Facebook has reached a tentative settlement with the Federal Trade Commission on accusations that it deceived consumers that their private information on the social network would remain private when it wasn’t, the FTC said Tuesday.

Under the proposed settlement, Facebook promised to take a number of steps to live up to its promises, including giving consumers clear and prominent notice and obtaining express consent before their information is shared beyond the privacy settings they have established. There were no financial penalties.

“Facebook is obligated to keep the promises about privacy that it makes to its hundreds of millions of users,” FTC Chairman Jon Leibowitz said in announcing the proposed settlement. “Facebook’s innovation does not have to come at the expense of consumer privacy.”

In a blog Tuesday, Facebook Founder Mark Zuckerberg announced the creation of two chief privacy officer posts, one for policy and the other for products. “These two positions will further strengthen the processes that ensure that privacy control is built into our products and policies,” he said.

Zuckerberg tapped Erin Egan, a lawyer specializing in global privacy and data security who recently joined Facebook, as CPO for policy, and Michael Richter, Facebook’s chief privacy counsel, as CPO for products.

Notwithstanding the FTC charges that Facebook violated members’ privacy, Zuckerberg maintained the social network has had a good history of providing transparency and control over who can see members’ information. “That said,” he wrote, “I’m the first to admit that we’ve made a bunch of mistakes. In particular, I think that a small number of high-profile mistakes, like Beacon four years ago and poor execution as we transitioned our privacy model two years ago, have often overshadowed much of the good work we’ve done.” (Beacon allowed a member’s action on an advertiser’s website to be posted in their Facebook news feed without explicit permission from the member.)

Many of the actions the FTC ordered to assure members’ privacy have already been accomplished, Zuckerberg said.

The proposed settlement, which the FTC approved by a 4-0 vote, bars Facebook from making any further deceptive privacy claims, requires that the company get consumers’ approval before it changes the way it shares their data and requires that it obtain periodic assessments of its privacy practices by independent, third-party auditors for the next 20 years.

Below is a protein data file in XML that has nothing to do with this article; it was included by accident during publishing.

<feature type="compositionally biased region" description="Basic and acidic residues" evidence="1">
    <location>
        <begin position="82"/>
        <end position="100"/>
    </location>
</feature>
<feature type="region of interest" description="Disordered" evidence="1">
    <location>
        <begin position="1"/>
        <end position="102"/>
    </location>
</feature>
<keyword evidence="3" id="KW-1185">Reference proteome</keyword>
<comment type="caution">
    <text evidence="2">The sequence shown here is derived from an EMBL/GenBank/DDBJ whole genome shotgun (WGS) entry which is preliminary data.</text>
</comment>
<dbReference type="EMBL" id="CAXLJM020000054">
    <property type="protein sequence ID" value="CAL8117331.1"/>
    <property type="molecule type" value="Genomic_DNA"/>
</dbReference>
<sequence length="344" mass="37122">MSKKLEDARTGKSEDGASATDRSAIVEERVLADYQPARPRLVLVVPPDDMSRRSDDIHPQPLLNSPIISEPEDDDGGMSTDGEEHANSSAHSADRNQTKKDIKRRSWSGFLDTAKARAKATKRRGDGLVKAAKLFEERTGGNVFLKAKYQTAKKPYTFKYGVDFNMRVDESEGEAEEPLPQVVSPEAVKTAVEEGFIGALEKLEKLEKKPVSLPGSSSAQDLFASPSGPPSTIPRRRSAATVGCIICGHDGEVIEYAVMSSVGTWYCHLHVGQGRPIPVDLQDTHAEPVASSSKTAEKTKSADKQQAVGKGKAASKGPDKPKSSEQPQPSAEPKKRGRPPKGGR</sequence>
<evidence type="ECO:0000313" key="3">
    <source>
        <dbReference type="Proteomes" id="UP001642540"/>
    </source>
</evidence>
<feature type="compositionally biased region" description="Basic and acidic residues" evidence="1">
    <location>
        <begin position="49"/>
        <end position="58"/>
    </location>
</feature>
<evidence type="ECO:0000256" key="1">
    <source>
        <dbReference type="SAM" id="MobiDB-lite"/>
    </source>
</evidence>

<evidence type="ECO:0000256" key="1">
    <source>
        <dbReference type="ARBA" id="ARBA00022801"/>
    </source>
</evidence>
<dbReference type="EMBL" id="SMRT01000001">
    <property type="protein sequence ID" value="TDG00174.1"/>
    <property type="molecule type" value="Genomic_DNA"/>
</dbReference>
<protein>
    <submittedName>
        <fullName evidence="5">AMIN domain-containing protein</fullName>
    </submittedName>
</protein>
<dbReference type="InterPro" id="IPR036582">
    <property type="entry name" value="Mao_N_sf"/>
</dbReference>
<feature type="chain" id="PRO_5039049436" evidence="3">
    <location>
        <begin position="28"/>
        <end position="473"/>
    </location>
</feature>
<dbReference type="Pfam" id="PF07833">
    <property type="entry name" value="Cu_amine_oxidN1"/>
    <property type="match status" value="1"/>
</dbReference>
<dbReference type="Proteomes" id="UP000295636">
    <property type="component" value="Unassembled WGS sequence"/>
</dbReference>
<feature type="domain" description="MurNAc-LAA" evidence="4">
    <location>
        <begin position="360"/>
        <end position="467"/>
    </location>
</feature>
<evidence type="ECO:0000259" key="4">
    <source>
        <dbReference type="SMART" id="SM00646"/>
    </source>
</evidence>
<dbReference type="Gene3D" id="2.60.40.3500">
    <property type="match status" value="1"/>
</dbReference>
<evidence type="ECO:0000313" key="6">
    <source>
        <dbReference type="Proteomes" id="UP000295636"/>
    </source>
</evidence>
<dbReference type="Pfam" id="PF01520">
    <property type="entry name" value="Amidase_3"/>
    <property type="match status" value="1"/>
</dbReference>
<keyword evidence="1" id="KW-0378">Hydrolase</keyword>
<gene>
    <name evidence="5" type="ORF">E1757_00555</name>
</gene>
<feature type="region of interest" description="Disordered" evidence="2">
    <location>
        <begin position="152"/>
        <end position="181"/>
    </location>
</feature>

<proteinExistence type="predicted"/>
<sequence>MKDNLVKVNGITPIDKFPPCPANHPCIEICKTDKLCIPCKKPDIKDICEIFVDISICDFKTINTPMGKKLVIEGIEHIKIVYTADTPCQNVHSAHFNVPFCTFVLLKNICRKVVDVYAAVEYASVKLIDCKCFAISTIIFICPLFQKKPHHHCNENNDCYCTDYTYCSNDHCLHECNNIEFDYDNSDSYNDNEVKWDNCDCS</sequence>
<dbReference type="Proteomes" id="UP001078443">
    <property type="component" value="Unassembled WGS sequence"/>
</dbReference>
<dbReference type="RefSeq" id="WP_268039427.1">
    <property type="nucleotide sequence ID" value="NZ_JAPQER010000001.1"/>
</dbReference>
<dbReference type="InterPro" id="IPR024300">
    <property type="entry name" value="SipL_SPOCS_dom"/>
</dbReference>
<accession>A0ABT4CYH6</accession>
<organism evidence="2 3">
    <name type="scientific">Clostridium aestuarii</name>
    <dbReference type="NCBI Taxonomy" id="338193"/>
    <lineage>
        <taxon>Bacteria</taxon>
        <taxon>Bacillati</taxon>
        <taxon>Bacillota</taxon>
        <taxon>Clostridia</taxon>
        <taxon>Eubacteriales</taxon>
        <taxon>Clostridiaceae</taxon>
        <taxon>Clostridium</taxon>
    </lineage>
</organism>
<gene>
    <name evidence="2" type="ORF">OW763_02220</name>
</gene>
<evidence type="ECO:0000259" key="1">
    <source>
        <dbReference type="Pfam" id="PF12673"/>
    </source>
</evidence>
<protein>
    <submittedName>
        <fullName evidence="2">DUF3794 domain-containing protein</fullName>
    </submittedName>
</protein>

Congressional Action Mulled

Senate Commerce Committee Chairman Jay Rockefeller, D-W.Va., characterized the proposed settlement as just the first step toward protecting consumer’s online privacy. “Ultimately,” he said in a statement, “legislation is needed that empowers consumers to protect their personal information from companies surreptitiously collecting and using that personal information for profit. It’s unacceptable for any company, including Facebook, to change customer privacy settings without their knowledge or consent, especially a company with 800 million users.”

Under the proposed settlement, according to the FTC, Facebook is prohibited from making misrepresentations about the privacy or security of consumers’ personal information. Facebook also is to:

    • Get consumers’ affirmative express consent before enacting changes that override their privacy preferences.
    • Prevent anyone from accessing a user’s material no more than 30 days after the user has deleted his or her account.
    • Established and maintain a comprehensive privacy program designed to address privacy risks associated with the development and management of new and existing products and services and to protect the privacy and confidentiality of consumers’ information.
    • Obtain independent, third-party audits certifying that it has a privacy program in place that meets or exceeds the requirements of the FTC order and to ensure that the privacy of consumers’ information is protected within 180 days and every two years thereafter for the next two decades.